What do college students talk about with their roommates? Sex. Twenty years later, what do they talk about with their friends? And with the same gleam in their eyes? Real estate. In this hour of To the Best of Our Knowledge, Marjorie Garber joins us to talk about her new book "Sex and Real Estate – Why We Love Houses." Also, with apologies to the three little pigs, it turns out you can build a terrific house out of straw – or even paper: the latest in ecological home design.
Sarah Susanka is a practicing architect and author of "The Not-So-Big House" and "Creating the Not-So-Big House." She tells Jim Fleming houses ought to be built on a scale that reflects human needs and activities, and that a cozy house will be more comfortable than a palatial one. Also, Marjorie Garber teaches English at Harvard and is the author of many books, including most recently, "Sex and Real Estate: Why We Love Houses." She tells Anne Strainchamps that we use the same language to describe houses and potential life partners, and admits to attending open houses with no intention of buying.SEGMENT 2:
Dan Chiras lives in a straw bale and rammed earth house in Evergreen, Colorado. He's the author of "The Natural House" and tells Steve Paulson about some of the alternative building materials you can use to construct an environmentally friendly house that's also beautiful. Also, Laura Chester tells Jim Fleming about her travels across America investigating worship spaces designed and built by the people who use them. She's written a book about them: "Holy Personal: Looking for Small Private Places of Worship."SEGMENT 3:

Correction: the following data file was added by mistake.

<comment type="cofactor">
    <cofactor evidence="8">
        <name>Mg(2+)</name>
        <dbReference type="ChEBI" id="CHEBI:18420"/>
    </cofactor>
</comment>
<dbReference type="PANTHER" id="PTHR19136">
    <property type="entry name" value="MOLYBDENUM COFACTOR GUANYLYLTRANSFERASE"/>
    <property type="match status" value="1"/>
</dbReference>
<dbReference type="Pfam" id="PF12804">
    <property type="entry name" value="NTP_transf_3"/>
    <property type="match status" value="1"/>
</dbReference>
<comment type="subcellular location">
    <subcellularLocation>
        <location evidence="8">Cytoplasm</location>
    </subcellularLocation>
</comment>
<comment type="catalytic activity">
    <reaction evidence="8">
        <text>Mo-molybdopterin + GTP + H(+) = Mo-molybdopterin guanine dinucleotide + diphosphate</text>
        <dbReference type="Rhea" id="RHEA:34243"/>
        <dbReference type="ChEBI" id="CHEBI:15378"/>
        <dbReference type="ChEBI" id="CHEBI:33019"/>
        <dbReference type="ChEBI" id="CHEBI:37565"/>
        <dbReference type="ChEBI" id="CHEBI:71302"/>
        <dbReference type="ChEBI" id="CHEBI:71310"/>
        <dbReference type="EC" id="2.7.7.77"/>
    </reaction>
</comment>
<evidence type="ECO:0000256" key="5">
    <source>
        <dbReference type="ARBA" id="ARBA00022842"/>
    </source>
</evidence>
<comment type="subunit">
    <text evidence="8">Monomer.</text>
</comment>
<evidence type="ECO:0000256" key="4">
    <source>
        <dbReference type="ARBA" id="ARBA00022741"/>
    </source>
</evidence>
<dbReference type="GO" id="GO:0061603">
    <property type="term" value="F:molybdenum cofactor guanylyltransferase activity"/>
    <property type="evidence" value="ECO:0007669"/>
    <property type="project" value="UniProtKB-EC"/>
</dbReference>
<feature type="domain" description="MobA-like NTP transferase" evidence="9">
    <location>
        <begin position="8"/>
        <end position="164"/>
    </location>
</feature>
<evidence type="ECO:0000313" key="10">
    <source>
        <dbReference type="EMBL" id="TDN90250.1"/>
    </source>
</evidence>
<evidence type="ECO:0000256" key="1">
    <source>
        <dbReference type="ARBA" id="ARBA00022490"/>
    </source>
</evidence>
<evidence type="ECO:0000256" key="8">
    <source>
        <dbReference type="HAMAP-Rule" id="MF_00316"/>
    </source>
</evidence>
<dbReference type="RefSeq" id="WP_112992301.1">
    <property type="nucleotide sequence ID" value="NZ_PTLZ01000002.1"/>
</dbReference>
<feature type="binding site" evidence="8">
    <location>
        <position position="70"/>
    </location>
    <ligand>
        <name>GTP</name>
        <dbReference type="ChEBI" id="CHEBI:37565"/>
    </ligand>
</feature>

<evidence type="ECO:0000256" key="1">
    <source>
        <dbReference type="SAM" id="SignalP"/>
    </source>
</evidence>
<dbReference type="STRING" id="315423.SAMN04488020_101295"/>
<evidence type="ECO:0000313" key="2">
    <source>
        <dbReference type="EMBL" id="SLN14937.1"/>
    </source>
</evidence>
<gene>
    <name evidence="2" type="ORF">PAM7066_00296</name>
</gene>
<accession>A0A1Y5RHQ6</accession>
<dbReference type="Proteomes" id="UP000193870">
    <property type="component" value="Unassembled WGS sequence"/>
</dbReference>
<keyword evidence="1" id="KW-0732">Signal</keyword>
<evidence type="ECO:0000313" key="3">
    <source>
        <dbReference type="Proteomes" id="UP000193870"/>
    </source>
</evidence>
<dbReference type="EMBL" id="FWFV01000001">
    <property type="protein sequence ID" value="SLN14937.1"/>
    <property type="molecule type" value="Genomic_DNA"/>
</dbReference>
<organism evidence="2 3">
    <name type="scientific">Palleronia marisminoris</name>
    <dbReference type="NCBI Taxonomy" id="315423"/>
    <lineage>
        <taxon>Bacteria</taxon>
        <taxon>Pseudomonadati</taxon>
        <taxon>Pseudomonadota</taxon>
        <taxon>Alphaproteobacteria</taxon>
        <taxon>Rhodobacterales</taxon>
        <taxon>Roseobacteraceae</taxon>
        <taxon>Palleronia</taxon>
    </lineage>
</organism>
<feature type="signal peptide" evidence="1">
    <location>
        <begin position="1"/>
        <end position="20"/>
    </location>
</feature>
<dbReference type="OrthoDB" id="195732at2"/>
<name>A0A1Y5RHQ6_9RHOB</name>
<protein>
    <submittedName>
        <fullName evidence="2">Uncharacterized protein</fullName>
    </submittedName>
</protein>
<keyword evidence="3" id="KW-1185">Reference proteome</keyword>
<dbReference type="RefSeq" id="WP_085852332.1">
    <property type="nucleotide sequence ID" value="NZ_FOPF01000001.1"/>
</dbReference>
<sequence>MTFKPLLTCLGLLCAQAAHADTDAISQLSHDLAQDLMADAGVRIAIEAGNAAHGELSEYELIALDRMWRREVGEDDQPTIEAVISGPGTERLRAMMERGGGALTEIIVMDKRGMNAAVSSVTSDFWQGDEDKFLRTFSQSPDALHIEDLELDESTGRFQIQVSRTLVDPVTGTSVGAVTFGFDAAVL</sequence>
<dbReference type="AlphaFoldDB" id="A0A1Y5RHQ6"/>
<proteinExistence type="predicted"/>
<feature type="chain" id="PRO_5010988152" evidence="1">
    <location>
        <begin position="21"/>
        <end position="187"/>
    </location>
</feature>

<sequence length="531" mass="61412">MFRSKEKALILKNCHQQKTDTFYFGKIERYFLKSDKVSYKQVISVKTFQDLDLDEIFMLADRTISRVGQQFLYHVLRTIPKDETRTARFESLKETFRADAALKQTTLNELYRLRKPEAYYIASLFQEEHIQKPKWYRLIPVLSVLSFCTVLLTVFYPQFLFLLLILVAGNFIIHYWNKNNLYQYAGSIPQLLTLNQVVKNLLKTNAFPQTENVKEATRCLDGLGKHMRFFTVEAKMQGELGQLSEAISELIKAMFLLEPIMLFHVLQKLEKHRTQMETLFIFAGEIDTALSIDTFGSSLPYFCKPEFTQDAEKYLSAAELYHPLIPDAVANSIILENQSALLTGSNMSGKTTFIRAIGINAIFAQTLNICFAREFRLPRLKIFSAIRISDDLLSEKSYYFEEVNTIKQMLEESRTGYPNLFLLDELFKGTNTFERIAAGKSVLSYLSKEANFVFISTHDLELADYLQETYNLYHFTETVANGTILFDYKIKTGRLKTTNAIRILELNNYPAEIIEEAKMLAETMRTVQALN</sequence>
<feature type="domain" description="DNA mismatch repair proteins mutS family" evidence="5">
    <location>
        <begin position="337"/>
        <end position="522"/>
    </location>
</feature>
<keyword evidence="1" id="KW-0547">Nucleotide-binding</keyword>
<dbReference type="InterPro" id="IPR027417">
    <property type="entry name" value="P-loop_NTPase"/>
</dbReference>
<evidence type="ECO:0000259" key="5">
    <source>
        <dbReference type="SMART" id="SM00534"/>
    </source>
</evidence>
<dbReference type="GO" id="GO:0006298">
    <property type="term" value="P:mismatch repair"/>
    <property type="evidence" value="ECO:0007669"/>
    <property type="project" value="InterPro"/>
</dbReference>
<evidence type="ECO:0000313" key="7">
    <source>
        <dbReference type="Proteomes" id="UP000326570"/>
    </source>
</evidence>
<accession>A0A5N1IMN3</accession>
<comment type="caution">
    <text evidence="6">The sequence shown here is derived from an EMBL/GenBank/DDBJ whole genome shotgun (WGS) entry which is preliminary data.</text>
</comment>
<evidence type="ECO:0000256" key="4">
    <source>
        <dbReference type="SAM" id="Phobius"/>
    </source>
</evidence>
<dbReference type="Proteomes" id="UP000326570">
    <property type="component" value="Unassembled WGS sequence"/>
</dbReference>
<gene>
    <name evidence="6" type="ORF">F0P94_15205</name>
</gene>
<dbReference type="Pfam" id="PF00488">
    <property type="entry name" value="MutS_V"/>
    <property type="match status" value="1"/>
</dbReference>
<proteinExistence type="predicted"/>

Architect Samuel Mockbee is the founder and director of the Rural Studio at Auburn University. Rural Studio students design and build houses for some of the poorest people in one of the poorest places in America - Hale County, Alabama. Mockbee tells Steve Paulson how the program works, and describes some of the structures built and the materials used to make them. Their work in on view at www.ruralstudio.com.Cassette copies are available at 1-800-747-7444. Ask for program number 01-02-25-A.
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